MDEQ EPA meet in Picayune, tour sites
Published 4:53 pm Tuesday, November 17, 2009
The most recent listening session of two environmental agencies held in Picayune was heavily attended, but not by local residents.
While there was a number of people in attendance for the listening session, most were from communities in the Hattiesburg area, with a few from the Gulfport and Biloxi areas. Most of the locals who attended were city or elected officials, including one former elected official. The listening session included representatives from Mississippi’s Department of Environmental Quality and the U.S. Environmental Protection Agency.
The listening session, held Saturday, was at the request of EPA Assistant Administrator Mathy Stanislaus. His intent was to gather information about how the two agencies could better serve communities and what they could do to make that happen.
Part of the visit involved a tour of Picayune’s Superfund site, or what was Picayune Wood Treating, and a tour of the current city hall and its adjacent 200-plus acres. The Superfund site is up for consideration by the agencies to receive an additional $30 million in funds that will help complete the long running cleanup process to remove creosote and other contaminants from the soil and groundwater. The current city hall used to be a chemical plant and is now considered a brownfield area. There was no discussion about the brownfield site receiving funds.
During a meeting held at the city hall, City Manager Harvey Miller gave EPA and MDEQ officials a brief history of the old Arizona Chemicals building and site. Miller said the building was built in 1952 by L.O. Crosby, who was one of the city’s largest employers at the time.
“Back then, it was a state of the art building,” Miller said.
Crosby used to pay his employees with tokens that could be used to purchase goods at his hardware store, Miller said.
In the 1990s, the building was purchased by Arizona Chemicals and used to produce creosote, resin, turpentine and other chemicals. In 2006 the city purchased the building and now uses it as a city hall and office space. Miller said there is a nature conservation group that has shown interest in purchasing about 100 to 150 wooded acres of the site’s 237 acres due to the presence of some bald eagles. The deal is only under discussion and not set in stone, Miller said.
Miller later took some of the EPA and MDEQ representatives on a tour of the site and showed them where the eagles’ nest was located, high in a pine tree.
After that tour, the representative’s took a tour of the city’s Superfund site and received a short description of the completed work and the work that remains.
Later the representatives moved to the listening session, held at South Side Upper Elementary’s cafeteria.
At that meeting, several community members from areas in and around Hattiesburg had complaints about similar sites that have been affected by pollution. The Rev. Steve Jamison of Hattiesburg said according to information he collected from the Center for Disease Control there are areas in that city with death rates higher than some third world countries, allegedly due to the pollution in the area. He alleged that EPA and MDEQ are aware of those sites and have not made an effort to clean them up. He asked why the agencies were not doing their job to meet the needs of the communities. Jamison suggested EPA and MDEQ would be more effective if they would enforce the already existing rules and regulations.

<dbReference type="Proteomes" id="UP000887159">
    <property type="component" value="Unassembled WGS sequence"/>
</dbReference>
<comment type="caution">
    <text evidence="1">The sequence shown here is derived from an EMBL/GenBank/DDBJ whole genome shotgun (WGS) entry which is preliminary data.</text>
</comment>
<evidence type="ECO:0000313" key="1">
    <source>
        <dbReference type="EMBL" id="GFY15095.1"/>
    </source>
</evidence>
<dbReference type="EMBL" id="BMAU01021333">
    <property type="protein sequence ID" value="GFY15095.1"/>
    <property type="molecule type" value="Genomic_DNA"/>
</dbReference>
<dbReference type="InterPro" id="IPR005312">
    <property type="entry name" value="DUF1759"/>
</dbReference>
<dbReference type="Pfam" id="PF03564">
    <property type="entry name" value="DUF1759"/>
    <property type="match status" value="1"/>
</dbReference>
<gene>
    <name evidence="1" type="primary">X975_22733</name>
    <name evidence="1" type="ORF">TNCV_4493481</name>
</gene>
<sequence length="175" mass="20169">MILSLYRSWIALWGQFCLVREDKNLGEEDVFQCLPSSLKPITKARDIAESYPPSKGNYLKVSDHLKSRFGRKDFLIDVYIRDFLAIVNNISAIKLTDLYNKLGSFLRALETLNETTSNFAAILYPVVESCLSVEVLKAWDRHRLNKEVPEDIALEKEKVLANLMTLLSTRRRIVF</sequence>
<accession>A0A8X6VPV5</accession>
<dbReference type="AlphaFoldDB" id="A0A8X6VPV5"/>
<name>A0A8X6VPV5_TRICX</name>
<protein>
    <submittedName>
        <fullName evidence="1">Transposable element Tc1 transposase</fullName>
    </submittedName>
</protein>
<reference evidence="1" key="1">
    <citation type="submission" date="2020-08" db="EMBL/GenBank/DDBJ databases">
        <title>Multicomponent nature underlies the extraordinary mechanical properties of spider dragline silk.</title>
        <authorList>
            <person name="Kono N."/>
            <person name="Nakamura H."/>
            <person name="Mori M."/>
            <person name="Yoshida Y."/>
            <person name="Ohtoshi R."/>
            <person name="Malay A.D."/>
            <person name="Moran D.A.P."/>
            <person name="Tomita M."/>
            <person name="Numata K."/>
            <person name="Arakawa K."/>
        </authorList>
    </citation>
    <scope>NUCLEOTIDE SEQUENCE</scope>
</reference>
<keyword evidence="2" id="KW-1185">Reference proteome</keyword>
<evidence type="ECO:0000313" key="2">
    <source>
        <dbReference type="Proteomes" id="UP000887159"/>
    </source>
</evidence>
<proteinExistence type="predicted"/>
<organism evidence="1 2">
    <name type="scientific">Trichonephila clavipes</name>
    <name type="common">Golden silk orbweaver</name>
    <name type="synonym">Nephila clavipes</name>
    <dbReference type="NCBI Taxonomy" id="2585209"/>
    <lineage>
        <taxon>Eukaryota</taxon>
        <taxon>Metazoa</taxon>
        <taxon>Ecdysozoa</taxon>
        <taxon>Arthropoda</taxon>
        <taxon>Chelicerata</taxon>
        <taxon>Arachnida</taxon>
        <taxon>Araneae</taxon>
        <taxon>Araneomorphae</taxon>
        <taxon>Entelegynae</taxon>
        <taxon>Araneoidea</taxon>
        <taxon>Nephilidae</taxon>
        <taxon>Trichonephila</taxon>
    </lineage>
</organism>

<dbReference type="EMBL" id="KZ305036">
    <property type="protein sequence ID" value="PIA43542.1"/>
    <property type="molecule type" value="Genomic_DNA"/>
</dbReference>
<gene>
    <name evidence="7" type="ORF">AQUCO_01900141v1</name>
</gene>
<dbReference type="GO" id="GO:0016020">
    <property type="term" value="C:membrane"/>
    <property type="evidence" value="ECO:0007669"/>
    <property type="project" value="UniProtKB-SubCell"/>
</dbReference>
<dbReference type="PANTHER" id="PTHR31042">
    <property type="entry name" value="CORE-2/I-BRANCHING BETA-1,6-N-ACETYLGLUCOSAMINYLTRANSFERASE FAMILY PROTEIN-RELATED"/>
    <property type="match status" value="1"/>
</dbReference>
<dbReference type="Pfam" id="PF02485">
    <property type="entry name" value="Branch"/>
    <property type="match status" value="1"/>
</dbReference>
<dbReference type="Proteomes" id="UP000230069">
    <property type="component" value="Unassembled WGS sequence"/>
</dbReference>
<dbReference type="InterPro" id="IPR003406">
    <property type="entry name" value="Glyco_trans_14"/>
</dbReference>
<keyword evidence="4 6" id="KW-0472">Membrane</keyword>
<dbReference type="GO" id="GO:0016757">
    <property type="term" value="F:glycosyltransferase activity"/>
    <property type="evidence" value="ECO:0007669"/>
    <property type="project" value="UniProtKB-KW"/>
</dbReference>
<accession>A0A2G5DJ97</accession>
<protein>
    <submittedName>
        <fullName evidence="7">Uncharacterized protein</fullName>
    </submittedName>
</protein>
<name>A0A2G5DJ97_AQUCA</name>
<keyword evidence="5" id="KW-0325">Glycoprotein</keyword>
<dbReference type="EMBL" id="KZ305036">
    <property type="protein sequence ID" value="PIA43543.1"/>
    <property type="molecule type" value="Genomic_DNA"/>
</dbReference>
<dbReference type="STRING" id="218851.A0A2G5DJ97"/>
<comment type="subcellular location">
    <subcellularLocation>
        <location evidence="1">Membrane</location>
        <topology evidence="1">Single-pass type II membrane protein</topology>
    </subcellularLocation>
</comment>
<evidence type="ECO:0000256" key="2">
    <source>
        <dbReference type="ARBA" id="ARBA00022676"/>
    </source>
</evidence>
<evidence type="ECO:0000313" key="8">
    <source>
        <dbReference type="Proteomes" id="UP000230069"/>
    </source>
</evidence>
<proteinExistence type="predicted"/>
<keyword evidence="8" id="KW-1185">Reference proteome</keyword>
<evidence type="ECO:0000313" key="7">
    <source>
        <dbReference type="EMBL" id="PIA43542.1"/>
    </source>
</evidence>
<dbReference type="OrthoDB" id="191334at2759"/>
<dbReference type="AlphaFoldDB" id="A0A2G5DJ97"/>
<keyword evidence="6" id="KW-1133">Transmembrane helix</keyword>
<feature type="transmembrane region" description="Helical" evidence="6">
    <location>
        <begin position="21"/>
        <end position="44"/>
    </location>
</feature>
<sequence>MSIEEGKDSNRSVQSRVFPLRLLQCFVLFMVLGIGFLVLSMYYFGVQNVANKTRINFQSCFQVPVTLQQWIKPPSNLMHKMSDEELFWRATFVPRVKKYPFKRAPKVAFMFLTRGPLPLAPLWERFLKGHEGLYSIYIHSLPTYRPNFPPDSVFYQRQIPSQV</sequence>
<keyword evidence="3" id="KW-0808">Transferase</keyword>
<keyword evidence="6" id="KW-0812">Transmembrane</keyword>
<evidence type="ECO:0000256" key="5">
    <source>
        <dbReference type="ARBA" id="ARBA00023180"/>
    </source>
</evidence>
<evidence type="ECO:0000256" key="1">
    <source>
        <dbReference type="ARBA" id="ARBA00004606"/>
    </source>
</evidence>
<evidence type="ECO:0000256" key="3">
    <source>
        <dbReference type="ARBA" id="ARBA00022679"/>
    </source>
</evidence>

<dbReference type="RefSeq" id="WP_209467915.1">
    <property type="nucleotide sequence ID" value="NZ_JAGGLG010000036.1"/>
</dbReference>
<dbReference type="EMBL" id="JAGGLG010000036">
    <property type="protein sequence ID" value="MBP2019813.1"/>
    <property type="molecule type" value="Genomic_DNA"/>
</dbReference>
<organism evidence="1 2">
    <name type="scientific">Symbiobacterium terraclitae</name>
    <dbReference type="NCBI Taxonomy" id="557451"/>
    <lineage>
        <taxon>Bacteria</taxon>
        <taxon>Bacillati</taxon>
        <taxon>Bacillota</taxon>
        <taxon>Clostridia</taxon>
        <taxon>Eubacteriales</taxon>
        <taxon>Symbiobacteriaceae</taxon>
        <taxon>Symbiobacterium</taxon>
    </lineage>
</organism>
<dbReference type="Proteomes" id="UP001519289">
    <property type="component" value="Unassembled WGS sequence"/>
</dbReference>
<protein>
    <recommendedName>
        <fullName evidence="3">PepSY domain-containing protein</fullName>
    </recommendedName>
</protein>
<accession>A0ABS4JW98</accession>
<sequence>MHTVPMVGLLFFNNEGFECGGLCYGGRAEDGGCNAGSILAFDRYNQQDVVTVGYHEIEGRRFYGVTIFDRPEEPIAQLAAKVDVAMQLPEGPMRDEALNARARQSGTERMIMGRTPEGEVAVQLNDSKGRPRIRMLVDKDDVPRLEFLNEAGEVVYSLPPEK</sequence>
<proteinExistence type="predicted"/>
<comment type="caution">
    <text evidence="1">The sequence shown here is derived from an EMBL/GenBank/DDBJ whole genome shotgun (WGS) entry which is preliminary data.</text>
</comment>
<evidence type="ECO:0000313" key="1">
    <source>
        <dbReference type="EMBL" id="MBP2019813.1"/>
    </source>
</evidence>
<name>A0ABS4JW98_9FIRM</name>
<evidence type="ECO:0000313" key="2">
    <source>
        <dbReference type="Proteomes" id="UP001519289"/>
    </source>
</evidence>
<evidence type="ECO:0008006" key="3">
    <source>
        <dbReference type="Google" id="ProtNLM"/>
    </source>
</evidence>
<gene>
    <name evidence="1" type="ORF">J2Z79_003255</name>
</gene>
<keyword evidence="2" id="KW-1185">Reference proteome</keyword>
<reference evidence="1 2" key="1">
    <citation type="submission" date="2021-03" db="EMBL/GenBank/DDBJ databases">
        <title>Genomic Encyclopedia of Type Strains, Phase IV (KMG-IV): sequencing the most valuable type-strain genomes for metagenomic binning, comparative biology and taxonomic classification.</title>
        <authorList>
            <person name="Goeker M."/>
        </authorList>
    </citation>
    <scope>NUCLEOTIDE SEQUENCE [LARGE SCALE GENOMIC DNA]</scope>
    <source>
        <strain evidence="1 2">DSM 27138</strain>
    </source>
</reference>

Charlotte Keys, from Columbia, also pleaded for more help with the Superfund site in her area. She suggested the best way to improve the services provided by the two agencies would be to work together with the communities, not against them.
Former Picayune city council member Leavern Guy suggested the agencies could be more proactive, instead of reactive. Waiting until problems arise by allowing violating companies to continue operations is not the way to handle pollution, he said.
“I think (the problem is) that you allow companies to have second chances,” Guy said.
Guy used the example of Stone Treated Materials, which was operating next door to the city’s Superfund site. It was issued cease and desist orders due to non-compliance with rules and regulations. Guy then asked for the status on Stone Treated Materials, since cease and desist orders are not permanent.
MDEQ Executive Director Trudy Fisher said Stone Treated Materials requested a new permit after it was issued cease and desist orders last year. When the company reapplied for that permit, MDEQ requested the company issue a study demonstrating how the company would operate under compliance with MDEQ regulations. The company never responded so MDEQ has not taken further action on Stone Treated Material’s permit request, she said.
Derrick Evans of the Turkey Creek community in Harrison County said there are several issues in his area that are possibly caused by subpar sewer operations compounded by the Hurricane Katrina flooding and creosote pollution. He said the area is a low income community primarily populated by African Americans. He asked for the agency’s consideration to provide help.
At the end of the meeting, Stanislaus said his is committed to dealing the issues presented at the meeting but there is no overnight solution. All of the people’s comments were recorded and will be available on the EPA’s Web site.